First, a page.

Essential Information sheet for SEQ Chapter 6 – How did World War 2 Affect Singapore?
EQ1: What were the efforts made by the British to defend Singapore?
All military planning and deployment of military resources towards the defence of Singapore and Malaya centered around a key strategy known as the Main Fleet to Singapore Strategy .
Why did the military planners come up with this strategy of sending a battle fleet to Singapore instead of basing it in Singapore?
The main reason was due to economic reason. After the Great Depression and in the period leading to the war, many governments like the British government was financially drained and could no longer maintain a strong naval fleet outside of Europe. It was believed that in the event of an attack on Singapore, the British would be able to deploy a sizeable force to defend it’s colonies. This ensured that there was no need to spend extra money to maintain a naval fleet if there was no threat at all. Secondly, the British had a strong stereotypical bias view of the Japanese as being a weak enemy that would be beaten soundly by British forces. Thus, the British were confident that the main fleet would have enough time to arrive at Singapore and would not be too late to make a valid contribution to the defence effort since they believe that British defences at Singapore would be able to hold off the Japanese. Lastly it was believed that the war in Singapore would be one where the enemy would attack from the seas and that the main fleet would be the solution.
EQ2: What were the three main ideas behind this strategy?
The first idea was that the British would continue to base their naval fleet in Britain until there was an imminent threat. The main fleet would then be deployed to defend Singapore only when a threat appeared. The British believed that the Japanese would only attack from the sea due to the jungle and mountainous terrain in Malaya which would become a strong defensive hinterland to protect Singapore from any land attack. This idea assumed that the Singapore defences would be able to stand up to an enemy seen as inferior and weaker to British forces until the main fleet arrived from Britain to deal the decisive blow to the enemy.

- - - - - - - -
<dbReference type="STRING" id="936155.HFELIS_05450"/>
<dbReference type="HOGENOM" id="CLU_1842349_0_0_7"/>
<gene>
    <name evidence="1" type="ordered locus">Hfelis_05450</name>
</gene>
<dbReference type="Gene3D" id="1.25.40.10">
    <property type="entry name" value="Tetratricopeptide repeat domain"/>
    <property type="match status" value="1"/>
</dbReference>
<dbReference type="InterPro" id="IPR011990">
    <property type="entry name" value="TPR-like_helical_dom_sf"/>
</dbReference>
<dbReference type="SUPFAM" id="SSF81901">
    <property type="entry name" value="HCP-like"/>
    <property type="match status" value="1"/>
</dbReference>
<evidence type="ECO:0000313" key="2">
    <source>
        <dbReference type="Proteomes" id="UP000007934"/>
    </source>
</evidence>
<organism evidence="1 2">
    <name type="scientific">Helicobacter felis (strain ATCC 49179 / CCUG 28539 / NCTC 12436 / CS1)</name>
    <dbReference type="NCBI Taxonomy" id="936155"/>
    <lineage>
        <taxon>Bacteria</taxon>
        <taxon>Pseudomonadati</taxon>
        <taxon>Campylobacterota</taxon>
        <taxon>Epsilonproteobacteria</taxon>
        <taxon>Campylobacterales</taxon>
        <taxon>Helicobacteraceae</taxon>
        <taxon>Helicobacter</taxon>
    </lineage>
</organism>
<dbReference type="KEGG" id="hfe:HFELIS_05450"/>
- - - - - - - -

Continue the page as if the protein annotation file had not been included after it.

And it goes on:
The second idea was that the British would make Singapore become a heavily defended fortress which an enemy would find it hard to attack or penetrate. Airfields were built to deploy fighter planes to give Singapore a strong air defence. Bunkers were built to house large number of soldiers ready to defend Singapore from a sea invasion. Ground based 15 inch naval guns were built and pointed towards the sea, waiting to destroy any enemy naval fleet that dared to approach Singapore. A naval base was built to dock and supply the expected main naval fleet that would arrive in Singapore.
The third idea was that the British would use numerical superiority to overwhelm the enemy. The British would flood Singapore with large numbers of soldiers so that the enemy would be outnumbered. Thus many soldiers from Britain, Australia, New Zealand and India were brought to Singapore to help in the defence efforts.
This strategy assumes that the enemy – the Japanese, that the British saw conflict with were weak.
What are the reasons why the British assumptions of the enemy were incorrect?
The Japanese were not the weak and inferior enemy that the British thought they were. The Japanese had fought in China since 1937 and defeated Russian forces over territorial disputes. This meant that the Japanese had much more combat experience than the raw soldiers that the British brought in to defend Singapore. Moreover the Japanese soldiers were trained in jungle warfare which meant they would be able to fight very well in Malaya’s jungle terrain which the British had thought would not be possible for an enemy to penetrate. The Japanese...